Switching Language Modes: Complementary Brain Patterns for Formulaic and Propositional Language
© John J. Sidtis et al. 2018. Language has been modeled as a rule governed behavior for generating an unlimited number of novel utterances using phonological, syntactic, and lexical processes. This view of language as essentially propositional is expanding as a contributory role of formulaic expressions (e.g., you know, have a nice day, how are you?) is increasingly recognized. The basic features of the functional anatomy of this language system have been described by studies of brain damage: left lateralization for propositional language and greater right lateralization and basal ganglia involvement for formulaic expressions. Positron emission tomography (PET) studies of cerebral blood flow (CBF) have established a cortical-subcortical pattern of brain activity predictive of syllable rate during phonological/lexical repetition. The same analytic approach was applied to analyzing brain images obtained during spontaneous monologues. Sixteen normal, right-handed, native English speakers underwent PET scanning during several language tasks. Speech rate for the repetition of phonological/lexical items was predicted by increased CBF in the left inferior frontal region and decreased CBF in the head of the right caudate nucleus, replicating previous results. A complementary cortical-subcortical pattern (CBF increased in the right inferior frontal region and decreased in the left caudate) was predictive of the use of speech formulas during monologue speech. The use of propositional language during the monologues was associated with strong left lateralization (increased CBF at the left inferior frontal region and decreased CBF at the right inferior frontal region). Normal communication involves the integration of two language modes, formulaic and novel, that have different neural substrates.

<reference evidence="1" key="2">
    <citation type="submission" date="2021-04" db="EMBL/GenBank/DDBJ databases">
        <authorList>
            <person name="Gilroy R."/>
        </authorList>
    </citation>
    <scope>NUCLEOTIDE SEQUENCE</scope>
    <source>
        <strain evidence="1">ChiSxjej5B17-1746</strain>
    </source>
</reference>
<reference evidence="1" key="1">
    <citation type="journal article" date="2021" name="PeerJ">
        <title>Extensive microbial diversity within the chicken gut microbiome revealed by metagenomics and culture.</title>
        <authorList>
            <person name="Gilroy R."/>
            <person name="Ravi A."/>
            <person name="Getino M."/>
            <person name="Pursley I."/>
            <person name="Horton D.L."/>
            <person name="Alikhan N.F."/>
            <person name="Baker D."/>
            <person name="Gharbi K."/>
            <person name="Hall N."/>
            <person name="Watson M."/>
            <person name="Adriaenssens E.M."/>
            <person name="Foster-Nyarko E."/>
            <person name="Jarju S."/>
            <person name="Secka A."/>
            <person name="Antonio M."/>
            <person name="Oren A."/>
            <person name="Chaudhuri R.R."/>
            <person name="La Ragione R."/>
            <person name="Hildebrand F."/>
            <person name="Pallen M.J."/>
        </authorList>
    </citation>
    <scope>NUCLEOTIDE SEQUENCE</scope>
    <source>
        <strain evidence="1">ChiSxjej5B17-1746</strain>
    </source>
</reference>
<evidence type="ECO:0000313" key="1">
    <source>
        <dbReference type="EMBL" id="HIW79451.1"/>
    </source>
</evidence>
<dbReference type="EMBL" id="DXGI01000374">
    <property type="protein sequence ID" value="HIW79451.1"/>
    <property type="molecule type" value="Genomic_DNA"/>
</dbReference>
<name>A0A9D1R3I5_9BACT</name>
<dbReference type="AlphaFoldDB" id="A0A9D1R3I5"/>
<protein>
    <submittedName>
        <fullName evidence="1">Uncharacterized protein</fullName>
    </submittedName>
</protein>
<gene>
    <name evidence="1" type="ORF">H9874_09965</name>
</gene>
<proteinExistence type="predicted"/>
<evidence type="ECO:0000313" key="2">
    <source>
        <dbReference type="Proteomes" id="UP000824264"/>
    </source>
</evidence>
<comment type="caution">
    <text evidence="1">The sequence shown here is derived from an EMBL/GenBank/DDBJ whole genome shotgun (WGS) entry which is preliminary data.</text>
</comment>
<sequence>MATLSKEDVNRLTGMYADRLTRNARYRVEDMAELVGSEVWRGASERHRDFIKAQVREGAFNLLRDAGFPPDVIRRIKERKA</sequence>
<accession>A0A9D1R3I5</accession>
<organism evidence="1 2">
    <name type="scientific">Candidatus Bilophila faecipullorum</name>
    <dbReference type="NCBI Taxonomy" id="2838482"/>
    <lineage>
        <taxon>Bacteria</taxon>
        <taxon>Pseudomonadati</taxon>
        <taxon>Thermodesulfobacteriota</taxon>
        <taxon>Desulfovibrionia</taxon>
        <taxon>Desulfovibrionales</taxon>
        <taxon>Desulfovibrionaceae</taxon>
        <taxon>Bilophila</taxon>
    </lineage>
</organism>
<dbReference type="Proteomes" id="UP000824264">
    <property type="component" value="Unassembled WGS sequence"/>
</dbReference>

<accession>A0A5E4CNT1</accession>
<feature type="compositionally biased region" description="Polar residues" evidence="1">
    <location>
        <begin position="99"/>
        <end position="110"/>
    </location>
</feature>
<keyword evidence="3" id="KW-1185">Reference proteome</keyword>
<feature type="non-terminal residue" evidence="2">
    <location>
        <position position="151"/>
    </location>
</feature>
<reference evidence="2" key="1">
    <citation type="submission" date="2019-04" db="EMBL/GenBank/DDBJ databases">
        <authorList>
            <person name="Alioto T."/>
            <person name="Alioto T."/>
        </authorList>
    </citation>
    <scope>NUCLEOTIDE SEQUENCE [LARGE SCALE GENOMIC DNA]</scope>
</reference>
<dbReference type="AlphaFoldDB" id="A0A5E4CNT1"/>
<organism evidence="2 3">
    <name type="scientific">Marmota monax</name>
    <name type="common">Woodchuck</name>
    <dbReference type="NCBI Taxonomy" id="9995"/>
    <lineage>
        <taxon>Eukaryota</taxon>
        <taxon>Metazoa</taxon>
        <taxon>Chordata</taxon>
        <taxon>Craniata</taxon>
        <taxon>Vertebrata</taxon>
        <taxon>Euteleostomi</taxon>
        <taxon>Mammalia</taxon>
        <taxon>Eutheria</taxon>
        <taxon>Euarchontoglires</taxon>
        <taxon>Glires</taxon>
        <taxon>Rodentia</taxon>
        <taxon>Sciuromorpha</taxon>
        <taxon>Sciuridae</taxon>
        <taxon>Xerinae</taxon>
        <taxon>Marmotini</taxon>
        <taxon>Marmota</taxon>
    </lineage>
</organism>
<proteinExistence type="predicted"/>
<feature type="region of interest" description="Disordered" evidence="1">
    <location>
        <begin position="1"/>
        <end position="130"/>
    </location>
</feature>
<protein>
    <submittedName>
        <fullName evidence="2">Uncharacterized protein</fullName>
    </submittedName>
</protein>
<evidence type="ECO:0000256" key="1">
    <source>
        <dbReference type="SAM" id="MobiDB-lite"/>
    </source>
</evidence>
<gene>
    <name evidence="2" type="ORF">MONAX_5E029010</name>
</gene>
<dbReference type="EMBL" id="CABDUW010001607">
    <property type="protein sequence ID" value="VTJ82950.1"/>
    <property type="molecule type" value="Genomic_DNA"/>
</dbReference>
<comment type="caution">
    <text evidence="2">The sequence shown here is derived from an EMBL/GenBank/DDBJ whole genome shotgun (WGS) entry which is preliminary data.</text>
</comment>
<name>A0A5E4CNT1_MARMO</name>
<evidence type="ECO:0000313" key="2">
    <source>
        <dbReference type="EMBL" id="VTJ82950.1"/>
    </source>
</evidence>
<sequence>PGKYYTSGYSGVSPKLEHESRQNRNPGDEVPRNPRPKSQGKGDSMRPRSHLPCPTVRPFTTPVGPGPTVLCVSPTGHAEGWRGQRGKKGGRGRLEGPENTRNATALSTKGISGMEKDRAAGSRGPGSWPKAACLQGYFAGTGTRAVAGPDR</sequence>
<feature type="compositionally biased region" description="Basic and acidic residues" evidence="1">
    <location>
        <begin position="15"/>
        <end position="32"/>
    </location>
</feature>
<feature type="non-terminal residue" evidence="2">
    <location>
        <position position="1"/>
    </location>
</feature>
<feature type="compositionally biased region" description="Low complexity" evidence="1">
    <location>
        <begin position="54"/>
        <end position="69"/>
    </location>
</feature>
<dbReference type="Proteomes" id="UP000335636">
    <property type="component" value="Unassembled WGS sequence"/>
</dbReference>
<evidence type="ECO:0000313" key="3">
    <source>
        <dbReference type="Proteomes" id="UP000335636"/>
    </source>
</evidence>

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School of Medicine